Case Update - November 2010
provided by BV Resources | Sherrye Henry, editor email@example.com___________________________________________________________________________________________________________________
WaveDivision Holdings, Inc. v. Millennium Digital Media Systems, LLC, 2010 WL 3706624 (Del. Ch.)(Sept. 17, 2010)
There may be a strong perception among ASA BV members that the Delaware Chancery Court preers a discounted cash ow analy-sis to other valuation methods, especially when assessing air value in statutory appraisal actions. Certainly, the deendant in thiscase argued that a DCF analysis was “standard.” In this breach o contract action, however, the court ocuses less on a particularvaluation method than whether it fts the applicable law and acts o the case.
Troubled cable company engages in ‘stealth’ fnancing.
For fve years ollowing the 2000 burst o the telecomm bubble, Millen-nium Digital Media Systems tried to keep its cable operations aoat in an increasingly competitive industry. Ater several ailedrefnancing attempts, in 2006 it agreed to sell its Michigan and Pacifc Northwest holdings to WaveDivision Holdings LLC or $157million. The parties’ agreements included an express “no-shop” provision, but the day ater signing, Millennium began looking orrefnancing alternatives, led by its unsecured creditors, primarily several private equity unds that held high-yield, increasing ratenotes (IRN note holders).As unsecured creditors, the IRN note holders would receive no pay-o rom the Wave sale and would have to depend on the com-pany’s remaining assets or any uture return. Some o them also held seats on Millennium’s management committee, the sameone that approved the sale to Wave. Thus, at the same time Millennium was pushing ahead with the Wave transaction, it was alsopursuing a parallel path with the IRN note holders, even retaining an outside consultant to develop an refnancing plan and generat-ing projections to estimate its aects.Its “stealth” eorts paid o: In July 2006, Millennium signed a restructuring agreement with the IRN note holders that eectivelytranserred control o the company to its ormer creditors. That same day, Millennium terminated its agreement with Wave, whichsued or breach o contract. Following the terminated sale, Wave also purchased two cable systems or approximately $147 million.Based on the acts and applicable law, the Delaware Chancery Court, in an opinion by Vice Chancellor Strine, ound that Millenniumhad breached its agreements with Wave. The proper measure o damages was to put Wave “in as good a position as [it] would havebeen had Millennium not breached,” or the value it expected to realize rom the agreements minus any avoided costs (most obvi-ously, the contract price), and minus any mitigation (the post-breach purchase o the two cable systems).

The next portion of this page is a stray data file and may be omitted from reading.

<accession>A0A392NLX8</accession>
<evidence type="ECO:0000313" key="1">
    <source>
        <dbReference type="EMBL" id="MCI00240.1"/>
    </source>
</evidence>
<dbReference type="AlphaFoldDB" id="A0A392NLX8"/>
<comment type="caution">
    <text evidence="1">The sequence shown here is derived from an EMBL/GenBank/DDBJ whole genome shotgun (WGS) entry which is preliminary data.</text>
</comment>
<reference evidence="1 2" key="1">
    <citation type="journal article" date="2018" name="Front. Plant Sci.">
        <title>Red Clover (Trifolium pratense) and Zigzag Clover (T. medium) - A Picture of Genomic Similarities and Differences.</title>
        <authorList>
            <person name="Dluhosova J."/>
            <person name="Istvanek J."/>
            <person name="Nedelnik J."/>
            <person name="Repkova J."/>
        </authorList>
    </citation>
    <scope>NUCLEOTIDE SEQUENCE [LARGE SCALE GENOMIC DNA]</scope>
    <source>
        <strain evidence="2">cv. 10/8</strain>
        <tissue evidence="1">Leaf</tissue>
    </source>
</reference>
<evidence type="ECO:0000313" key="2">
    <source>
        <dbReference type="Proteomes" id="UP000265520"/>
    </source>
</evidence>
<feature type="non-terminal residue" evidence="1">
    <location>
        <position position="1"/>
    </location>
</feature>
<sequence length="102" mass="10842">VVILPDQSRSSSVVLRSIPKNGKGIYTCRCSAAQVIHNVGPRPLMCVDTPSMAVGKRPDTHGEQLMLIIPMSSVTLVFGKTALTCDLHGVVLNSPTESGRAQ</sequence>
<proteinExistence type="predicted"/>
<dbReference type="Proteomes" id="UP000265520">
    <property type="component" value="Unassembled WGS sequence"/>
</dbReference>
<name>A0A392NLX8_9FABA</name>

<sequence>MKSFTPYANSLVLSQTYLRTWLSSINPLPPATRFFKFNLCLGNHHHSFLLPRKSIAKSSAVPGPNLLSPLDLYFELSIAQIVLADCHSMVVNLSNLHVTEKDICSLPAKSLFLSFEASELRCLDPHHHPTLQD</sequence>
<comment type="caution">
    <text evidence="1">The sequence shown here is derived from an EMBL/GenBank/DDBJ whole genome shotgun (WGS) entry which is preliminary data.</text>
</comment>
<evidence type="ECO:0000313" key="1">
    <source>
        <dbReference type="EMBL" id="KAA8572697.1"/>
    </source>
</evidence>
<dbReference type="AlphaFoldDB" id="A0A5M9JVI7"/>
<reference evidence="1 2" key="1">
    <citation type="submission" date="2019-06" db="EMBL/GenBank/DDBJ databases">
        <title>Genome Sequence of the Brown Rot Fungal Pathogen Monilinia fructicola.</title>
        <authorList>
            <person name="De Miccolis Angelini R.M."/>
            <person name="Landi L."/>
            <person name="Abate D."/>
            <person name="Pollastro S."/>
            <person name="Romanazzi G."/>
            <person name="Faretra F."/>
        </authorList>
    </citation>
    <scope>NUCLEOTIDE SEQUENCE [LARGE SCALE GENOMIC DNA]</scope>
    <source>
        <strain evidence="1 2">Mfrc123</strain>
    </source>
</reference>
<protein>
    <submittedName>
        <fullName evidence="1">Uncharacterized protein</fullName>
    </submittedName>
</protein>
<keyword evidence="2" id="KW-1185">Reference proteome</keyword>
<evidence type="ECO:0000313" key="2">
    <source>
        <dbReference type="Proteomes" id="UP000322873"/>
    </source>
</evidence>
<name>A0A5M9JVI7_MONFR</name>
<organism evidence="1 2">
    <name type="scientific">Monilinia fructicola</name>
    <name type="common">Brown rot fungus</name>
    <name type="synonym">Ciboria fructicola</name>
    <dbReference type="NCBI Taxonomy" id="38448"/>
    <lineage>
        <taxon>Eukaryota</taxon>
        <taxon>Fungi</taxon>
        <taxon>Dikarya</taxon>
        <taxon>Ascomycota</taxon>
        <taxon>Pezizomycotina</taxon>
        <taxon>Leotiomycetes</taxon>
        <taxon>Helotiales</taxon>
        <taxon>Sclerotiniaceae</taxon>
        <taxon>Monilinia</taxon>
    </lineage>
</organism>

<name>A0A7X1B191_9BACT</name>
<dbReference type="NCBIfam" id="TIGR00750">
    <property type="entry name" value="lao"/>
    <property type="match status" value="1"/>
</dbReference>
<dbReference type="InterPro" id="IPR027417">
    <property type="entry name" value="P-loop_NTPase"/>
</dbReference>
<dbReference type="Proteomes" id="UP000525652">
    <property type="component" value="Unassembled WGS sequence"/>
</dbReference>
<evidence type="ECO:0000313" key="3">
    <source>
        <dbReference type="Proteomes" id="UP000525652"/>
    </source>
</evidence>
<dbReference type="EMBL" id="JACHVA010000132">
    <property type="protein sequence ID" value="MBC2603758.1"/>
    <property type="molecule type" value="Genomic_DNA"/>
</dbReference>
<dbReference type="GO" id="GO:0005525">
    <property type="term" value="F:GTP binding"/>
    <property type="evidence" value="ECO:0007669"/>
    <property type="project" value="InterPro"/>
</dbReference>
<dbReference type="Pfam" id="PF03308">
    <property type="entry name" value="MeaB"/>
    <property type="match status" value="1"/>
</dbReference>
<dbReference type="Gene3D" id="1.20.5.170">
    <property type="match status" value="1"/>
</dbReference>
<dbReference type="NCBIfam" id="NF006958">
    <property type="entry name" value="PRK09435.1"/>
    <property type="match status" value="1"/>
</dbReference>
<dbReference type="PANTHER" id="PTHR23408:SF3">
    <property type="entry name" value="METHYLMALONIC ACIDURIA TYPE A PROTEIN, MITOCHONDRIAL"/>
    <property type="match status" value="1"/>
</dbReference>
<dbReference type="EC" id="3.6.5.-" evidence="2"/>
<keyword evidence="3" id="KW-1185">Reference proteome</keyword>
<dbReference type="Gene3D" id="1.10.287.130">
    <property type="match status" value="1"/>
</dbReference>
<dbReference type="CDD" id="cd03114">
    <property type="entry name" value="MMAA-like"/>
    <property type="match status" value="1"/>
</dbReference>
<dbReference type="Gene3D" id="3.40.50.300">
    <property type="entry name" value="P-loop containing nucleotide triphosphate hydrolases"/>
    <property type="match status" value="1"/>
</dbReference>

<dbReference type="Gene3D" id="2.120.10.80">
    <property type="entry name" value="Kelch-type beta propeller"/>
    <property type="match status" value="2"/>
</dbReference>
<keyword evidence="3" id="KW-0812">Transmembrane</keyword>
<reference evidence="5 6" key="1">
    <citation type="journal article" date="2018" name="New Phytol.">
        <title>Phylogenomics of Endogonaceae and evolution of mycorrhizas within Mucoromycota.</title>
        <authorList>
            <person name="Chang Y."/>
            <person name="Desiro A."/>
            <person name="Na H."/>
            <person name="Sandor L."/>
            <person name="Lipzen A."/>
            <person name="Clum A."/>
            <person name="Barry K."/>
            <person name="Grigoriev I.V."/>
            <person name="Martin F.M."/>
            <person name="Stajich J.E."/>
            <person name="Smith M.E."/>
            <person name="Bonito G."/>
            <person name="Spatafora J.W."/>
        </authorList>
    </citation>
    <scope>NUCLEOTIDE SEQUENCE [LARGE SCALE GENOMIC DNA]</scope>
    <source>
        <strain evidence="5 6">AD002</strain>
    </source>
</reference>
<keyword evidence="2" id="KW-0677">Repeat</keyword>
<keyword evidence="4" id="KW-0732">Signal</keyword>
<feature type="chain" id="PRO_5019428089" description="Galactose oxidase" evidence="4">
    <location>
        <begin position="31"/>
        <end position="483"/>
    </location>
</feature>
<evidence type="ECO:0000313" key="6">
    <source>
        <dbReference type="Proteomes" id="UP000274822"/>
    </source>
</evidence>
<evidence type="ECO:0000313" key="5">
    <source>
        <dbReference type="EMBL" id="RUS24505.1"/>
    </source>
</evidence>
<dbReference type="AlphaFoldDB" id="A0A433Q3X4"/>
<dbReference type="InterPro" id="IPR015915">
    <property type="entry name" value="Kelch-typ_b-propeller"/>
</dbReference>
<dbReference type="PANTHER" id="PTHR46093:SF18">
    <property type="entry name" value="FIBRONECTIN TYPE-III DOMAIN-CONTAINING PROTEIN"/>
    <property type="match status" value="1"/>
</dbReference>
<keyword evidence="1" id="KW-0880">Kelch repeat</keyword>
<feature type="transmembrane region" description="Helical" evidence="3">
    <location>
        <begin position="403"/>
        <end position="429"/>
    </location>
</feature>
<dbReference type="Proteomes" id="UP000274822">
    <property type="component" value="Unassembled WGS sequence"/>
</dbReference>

Both parties retain top guns.
The deendant Millennium argued that by terminating the sale o the cable systems, it did the plainti Wave a avor, and thus no damages were due. The plainti claimed the systems’ value would have grown substantially under itsstewardship, in excess o $85 million. Both parties retained the managers o national valuation practices as experts to prove theirdisparate claims.In particular, the plainti’s expert used a multiple o EBITDA analysis to estimate the plainti’s net loss. He reviewed two o theplainti’s recent (2005 to 2008) acquisitions o cable companies, deriving an implied valuation multiple o 8.8. To determine
DE CHANCERY REJECTS DCF ANALYSIS AS ‘STANDARD‘NOVEMBER 10, 2010